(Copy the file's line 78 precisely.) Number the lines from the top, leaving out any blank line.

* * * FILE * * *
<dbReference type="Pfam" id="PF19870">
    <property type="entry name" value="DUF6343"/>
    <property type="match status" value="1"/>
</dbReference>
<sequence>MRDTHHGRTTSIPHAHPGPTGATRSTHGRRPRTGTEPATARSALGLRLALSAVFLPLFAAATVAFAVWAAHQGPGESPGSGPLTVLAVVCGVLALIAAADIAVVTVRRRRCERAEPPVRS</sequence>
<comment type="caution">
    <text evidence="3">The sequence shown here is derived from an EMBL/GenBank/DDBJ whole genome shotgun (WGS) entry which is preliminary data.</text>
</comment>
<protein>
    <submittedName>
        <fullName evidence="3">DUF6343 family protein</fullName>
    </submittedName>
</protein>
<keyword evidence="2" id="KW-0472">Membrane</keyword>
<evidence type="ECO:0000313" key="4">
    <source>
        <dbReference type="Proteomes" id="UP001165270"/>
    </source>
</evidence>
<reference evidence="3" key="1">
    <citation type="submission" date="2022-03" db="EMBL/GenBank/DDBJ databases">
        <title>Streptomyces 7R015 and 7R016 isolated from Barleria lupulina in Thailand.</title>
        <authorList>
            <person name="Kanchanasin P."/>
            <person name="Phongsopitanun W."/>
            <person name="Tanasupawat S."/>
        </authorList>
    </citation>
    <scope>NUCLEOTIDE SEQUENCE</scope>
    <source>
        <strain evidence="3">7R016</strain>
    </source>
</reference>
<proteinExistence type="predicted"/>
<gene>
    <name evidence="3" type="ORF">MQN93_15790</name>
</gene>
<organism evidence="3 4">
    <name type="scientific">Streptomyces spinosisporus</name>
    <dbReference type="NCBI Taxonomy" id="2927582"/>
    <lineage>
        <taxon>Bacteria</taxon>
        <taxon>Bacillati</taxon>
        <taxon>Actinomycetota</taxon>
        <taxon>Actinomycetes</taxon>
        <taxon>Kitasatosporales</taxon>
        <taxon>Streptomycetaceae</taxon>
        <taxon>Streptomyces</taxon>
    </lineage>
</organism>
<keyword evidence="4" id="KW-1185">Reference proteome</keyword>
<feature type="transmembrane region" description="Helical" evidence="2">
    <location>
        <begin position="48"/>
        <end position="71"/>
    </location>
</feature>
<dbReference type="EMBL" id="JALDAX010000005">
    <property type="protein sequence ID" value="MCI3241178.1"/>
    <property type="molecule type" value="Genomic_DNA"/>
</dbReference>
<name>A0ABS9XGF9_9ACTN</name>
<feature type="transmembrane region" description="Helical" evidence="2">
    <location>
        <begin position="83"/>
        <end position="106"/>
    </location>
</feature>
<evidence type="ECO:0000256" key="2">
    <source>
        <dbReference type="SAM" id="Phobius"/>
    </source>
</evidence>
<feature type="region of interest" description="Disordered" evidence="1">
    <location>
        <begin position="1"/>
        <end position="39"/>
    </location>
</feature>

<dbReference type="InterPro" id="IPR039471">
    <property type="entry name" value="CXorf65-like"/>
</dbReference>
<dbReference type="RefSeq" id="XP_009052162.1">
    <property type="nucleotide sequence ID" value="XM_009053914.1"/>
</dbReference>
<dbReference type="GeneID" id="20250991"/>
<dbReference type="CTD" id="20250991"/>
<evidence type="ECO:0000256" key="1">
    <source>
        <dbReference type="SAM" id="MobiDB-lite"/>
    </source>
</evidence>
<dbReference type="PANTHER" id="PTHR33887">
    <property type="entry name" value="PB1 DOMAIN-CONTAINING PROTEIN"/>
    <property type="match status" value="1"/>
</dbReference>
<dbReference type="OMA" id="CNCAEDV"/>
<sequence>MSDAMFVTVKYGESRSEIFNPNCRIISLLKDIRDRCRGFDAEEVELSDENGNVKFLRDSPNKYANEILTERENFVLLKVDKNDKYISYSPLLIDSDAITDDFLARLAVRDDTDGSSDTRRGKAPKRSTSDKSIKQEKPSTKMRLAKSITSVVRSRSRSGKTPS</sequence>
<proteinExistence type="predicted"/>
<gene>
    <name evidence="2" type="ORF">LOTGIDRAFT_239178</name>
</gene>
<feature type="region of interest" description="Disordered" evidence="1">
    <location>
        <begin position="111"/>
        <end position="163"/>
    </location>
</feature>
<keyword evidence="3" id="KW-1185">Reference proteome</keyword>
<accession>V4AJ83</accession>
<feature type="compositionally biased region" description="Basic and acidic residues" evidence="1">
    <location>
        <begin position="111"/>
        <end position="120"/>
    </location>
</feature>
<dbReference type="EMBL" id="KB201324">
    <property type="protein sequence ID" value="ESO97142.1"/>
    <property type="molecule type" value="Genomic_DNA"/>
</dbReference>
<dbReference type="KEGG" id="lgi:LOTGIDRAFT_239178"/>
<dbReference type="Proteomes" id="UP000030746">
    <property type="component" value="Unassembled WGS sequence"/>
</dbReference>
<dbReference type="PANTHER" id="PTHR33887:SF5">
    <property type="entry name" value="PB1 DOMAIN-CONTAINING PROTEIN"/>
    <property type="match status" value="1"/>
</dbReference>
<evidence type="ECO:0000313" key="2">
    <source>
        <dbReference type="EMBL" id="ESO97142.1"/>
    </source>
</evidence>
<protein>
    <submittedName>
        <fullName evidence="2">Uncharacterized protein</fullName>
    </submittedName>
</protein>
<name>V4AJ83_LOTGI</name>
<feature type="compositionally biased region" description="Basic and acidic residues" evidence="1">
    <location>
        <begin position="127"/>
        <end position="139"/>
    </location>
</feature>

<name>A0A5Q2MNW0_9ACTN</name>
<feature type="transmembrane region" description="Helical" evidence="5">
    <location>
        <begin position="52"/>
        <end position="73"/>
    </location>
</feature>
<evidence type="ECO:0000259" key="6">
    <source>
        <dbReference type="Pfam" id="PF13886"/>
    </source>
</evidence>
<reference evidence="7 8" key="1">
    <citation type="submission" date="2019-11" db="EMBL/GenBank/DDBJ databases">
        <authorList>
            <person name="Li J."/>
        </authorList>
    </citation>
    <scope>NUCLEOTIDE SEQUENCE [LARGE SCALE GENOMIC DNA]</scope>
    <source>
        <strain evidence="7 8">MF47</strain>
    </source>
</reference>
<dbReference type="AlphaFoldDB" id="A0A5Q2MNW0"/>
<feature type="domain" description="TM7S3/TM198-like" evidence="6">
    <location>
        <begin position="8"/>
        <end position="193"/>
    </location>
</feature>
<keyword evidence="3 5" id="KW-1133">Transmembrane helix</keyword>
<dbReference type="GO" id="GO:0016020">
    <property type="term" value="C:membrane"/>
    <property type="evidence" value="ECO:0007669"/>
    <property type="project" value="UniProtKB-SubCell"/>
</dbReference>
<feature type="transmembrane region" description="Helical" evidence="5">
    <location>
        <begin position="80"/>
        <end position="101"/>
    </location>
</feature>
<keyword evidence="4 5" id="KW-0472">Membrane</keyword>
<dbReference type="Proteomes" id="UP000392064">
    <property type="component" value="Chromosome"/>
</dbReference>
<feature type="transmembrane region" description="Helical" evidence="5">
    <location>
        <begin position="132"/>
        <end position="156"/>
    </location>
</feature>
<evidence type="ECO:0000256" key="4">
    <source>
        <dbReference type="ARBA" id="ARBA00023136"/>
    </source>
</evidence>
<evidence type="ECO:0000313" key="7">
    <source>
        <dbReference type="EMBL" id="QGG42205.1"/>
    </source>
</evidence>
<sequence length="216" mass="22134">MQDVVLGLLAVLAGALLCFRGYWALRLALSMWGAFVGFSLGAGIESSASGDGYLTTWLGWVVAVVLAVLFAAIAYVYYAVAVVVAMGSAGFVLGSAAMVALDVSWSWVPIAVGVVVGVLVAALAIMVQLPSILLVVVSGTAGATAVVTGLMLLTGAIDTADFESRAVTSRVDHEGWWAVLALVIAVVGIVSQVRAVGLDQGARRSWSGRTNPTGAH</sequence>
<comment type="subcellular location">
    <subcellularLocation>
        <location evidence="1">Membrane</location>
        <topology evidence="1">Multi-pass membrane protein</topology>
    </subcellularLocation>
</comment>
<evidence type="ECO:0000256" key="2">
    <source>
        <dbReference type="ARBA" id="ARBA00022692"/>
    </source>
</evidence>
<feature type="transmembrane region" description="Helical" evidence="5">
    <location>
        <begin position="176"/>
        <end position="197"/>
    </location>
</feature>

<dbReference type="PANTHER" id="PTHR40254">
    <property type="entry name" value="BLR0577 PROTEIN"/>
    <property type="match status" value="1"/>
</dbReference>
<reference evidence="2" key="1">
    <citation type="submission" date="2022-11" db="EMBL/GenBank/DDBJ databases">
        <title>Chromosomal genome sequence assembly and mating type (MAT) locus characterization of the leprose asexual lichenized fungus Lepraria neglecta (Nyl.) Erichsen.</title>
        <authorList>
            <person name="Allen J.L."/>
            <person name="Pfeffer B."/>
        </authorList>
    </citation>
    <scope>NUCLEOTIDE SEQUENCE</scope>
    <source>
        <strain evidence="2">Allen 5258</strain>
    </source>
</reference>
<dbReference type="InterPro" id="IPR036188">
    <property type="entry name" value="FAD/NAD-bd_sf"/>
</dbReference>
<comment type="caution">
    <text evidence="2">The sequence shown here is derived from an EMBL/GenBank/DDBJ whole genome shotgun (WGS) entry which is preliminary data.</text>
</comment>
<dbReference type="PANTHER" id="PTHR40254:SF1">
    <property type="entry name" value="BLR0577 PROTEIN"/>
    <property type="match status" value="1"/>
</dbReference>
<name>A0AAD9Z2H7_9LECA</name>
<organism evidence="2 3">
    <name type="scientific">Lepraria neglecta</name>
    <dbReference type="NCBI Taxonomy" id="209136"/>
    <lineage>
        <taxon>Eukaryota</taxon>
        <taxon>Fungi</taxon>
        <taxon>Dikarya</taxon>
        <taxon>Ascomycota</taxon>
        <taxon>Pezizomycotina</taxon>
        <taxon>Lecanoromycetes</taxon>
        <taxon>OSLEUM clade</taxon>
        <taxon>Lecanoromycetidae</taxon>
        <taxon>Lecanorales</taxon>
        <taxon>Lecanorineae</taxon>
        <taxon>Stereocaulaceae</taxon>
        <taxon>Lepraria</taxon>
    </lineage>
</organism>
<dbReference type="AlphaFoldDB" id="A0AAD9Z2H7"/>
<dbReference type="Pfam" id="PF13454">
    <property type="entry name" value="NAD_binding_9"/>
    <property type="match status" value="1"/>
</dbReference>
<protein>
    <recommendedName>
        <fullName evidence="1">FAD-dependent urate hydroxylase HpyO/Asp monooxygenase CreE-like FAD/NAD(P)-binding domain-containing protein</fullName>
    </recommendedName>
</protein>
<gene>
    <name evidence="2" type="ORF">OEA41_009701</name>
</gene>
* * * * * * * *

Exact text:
    </location>